“We want open, inclusive, creative and welcoming European cities where everyone feels welcome and safe, creating value, because these places are poles of attraction where people want to live”

Therefore, the “Green Revolution” is a battle that must be fought city by city, territory by territory, intervening in the first place on the relationship between the environment and the citizen, creating cities where people not only feel welcomed, but where they can actively live, implementing a dialogue with the reference institutions. From this point of view, the urban environment is the main laboratory in which inciting creativity and commitment, bringing nature and its importance back to the center of the citizen’s daily life.

In this perspective, cities play a fundamental role in the diffusion and affirmation of a new economic system that places social well-being and nature at the center, finding solutions in different areas and transforming itself into a collection basin for different social issues. Citizens and institutions, therefore, will have to interpret the city not only as a system, but also as a real ecosystem in which each element depends on the other, in a circular economic model.

Placing cities at the center of this revolution is the only way to re-establish contact with the average citizen, who is increasingly distant from politics, perceived as an abstract universe, far from the real needs.

In fact, making our cities sustainable means intervening physically, reviewing the relationship between the city and urban greenery, creating transport systems and connections that are simultaneously eco-sustainable and socially accessible, guaranteeing equal opportunities for all citizens, but not only. Architecture, as well as the study of the urban landscape, are two enormous resources in this struggle, since they can be considered the first step towards a global rethinking of the urban and industrial environment as we know it today.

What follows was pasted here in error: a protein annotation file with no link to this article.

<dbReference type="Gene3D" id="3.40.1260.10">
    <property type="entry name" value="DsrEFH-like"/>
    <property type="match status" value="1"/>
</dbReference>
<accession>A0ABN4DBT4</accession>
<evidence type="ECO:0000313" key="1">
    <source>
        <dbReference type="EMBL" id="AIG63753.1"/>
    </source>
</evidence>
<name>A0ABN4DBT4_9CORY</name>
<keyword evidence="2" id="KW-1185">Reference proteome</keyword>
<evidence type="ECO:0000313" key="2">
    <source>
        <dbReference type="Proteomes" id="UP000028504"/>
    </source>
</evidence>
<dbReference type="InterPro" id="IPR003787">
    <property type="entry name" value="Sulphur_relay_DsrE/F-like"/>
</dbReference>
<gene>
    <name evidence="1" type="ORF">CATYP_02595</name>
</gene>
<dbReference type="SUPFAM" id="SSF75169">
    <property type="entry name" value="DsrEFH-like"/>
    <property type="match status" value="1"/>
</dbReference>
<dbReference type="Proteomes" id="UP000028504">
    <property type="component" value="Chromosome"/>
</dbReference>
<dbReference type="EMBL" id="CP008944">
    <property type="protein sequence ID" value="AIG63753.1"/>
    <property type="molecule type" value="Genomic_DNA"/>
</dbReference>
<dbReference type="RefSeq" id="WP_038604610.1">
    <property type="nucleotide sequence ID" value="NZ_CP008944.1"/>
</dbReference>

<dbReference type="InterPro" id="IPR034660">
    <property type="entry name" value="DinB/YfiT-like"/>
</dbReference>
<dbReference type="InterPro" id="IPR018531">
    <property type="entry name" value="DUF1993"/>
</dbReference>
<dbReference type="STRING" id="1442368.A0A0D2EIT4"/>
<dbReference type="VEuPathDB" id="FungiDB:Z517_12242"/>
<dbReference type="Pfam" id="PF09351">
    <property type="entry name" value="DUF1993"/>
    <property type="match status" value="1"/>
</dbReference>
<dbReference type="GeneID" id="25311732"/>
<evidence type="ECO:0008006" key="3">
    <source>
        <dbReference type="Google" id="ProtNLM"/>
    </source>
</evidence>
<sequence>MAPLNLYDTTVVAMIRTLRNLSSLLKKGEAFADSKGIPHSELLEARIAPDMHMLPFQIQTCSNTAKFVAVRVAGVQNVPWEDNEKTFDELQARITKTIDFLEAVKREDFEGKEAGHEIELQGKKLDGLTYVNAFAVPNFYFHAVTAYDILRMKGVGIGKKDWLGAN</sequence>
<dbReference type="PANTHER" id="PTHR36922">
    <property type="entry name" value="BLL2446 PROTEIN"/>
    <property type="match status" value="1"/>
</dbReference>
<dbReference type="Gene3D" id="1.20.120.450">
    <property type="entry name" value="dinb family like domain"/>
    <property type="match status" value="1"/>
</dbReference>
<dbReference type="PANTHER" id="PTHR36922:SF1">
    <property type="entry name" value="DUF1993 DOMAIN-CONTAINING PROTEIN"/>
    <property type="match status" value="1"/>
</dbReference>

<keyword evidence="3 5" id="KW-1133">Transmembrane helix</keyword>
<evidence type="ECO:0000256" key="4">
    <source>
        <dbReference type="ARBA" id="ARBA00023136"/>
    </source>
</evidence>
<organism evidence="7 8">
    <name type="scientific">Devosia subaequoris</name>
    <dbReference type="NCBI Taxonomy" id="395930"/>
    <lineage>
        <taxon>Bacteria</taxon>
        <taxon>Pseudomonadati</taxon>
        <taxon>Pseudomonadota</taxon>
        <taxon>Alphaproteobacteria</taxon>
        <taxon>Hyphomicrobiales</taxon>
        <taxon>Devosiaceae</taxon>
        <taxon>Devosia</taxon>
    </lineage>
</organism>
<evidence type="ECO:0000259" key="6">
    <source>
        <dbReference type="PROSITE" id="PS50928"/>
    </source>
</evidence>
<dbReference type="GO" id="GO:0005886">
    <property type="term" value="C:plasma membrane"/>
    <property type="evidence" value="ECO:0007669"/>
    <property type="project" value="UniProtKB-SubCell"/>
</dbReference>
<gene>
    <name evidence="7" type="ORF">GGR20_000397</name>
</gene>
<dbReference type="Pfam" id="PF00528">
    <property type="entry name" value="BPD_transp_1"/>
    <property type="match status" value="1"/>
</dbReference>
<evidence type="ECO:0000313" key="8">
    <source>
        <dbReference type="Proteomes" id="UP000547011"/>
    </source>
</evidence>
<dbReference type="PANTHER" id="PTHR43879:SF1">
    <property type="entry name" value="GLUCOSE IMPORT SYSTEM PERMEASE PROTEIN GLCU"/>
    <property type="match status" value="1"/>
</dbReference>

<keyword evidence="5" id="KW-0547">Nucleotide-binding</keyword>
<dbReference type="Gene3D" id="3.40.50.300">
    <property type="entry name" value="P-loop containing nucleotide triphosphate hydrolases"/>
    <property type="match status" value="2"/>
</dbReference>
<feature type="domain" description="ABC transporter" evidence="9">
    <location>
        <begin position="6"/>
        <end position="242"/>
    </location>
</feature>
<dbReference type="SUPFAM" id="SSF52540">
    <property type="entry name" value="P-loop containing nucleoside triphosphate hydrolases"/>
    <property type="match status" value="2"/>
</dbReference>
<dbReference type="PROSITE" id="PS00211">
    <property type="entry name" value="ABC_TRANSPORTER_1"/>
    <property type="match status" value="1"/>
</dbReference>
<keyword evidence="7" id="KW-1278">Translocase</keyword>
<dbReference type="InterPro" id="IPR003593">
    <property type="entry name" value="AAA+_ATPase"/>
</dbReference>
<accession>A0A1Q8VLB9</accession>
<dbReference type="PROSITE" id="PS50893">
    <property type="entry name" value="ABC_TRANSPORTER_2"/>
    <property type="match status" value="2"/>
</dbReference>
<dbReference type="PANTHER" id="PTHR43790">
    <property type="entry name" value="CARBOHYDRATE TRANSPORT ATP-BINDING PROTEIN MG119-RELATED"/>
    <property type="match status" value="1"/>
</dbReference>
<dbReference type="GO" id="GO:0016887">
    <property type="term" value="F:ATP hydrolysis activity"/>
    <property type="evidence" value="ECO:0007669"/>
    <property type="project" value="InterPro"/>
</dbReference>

Ultimately, relaunching at national and European level, a set of policies aimed at shaping a new society based on solidarity, inclusion and respect, it seems the only way not to succumb to the collapse of a system that has long been discovering its fragility, crumbling under the pressure of an incessant climate change, which is the direct consequence.

The Federation of European Young Greens and the European Green Party’s opinion and their mission is clear: to work to make these cities – still a mirage today – come true.

Translated into English by Marco Grattarola.